Tuesday, April 7, 2009

Musings: Senseless Violence

Rain, which had passed through quickly numerous times during the night, seemed imminent when Koko and I set out walking this morning. Dark gray clouds were piled up against a lighter gray sky, but not so thickly as to prevent a blush of pink from heralding the sun, which arrived in a flash of bright gold, followed by a heavy shower.

Fortunately by that time I’d run into my neighbor Andy, who shared his umbrella and also his knowledge of history and politics, both of which were welcomed this morning.

I asked him if thought there was a Japanese-American power bloc in the Legislature, or whether that was just an old myth. He said it was an old truth, but he wasn’t sure if it still applied, and thought Kolea had done a good job of debunking it in yesterday’s comment section.

I especially liked one comment Kolea made:

There are also ethnic factors affecting the perception of "political observers," whether malihini or local.

It’s a good reminder that so many factors affect our perception of everything. And when you figure that all 6.7 billion of us are operating within our own sphere of reality, and reality is 100 percent interpretation, it’s no wonder we have so many disputes, and kind of amazing that we ever reach agreement at all.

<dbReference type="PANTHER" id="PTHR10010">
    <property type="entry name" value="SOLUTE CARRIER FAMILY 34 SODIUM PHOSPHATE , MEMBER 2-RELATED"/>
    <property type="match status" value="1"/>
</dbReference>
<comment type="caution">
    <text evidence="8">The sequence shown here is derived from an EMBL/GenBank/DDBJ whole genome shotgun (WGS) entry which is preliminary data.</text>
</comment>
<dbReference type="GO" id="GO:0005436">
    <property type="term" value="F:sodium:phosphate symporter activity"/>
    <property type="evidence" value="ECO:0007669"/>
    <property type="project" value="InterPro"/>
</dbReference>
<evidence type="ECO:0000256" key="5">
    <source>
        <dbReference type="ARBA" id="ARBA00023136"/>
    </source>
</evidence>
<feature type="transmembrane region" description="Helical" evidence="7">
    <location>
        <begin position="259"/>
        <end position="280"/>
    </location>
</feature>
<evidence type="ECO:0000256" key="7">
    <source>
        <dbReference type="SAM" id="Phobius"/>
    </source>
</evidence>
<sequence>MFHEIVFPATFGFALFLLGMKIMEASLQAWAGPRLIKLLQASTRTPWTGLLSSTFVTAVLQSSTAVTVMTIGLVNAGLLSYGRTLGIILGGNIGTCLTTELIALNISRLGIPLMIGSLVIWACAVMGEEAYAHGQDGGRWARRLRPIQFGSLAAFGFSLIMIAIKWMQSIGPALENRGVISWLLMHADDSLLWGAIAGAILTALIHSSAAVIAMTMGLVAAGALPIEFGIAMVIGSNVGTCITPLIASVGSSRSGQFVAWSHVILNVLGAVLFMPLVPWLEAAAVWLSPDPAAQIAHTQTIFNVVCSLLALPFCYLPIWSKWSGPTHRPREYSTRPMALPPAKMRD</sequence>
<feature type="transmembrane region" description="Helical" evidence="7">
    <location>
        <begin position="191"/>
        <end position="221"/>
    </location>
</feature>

That idea was underscored during the Mixed Plate program on KKCR yesterday, where Ka`iulani Huff was interviewing attorney Dan Hempey and Naliko Markel, a minister of the Reinstated Hawaiian Nation on the topic of independence and Hawaiian lands.

As Dan noted, the courts have said that Hawaiians do not have a legal claim to the land, but a moral one. So for the people of Hawaii and their state legislators to do nothing about resolving those claims, he said, is to choose an immoral path.

I liked that he put it in those terms, as it seemed to move the issue out of the abstract political and legal arenas, and made it very personal.

Of course, individually and collectively people choose immoral paths all the time, like the most recent Red Cross report that finds “US medical personnel were deeply involved in the CIA’s torture of prisoners held in overseas prisons.”

And then there’s the whole issue of waging endless war. Now we’re shifting the enemy, and so the materials used to fight it, to that nebulous group known as “insurgents.” That ought to give us another 60 years’ worth of battles to fight.

It made me think of an analysis I read over the weekend on the recent spate of gunmen blowing people away in America. It included a quote from Obama: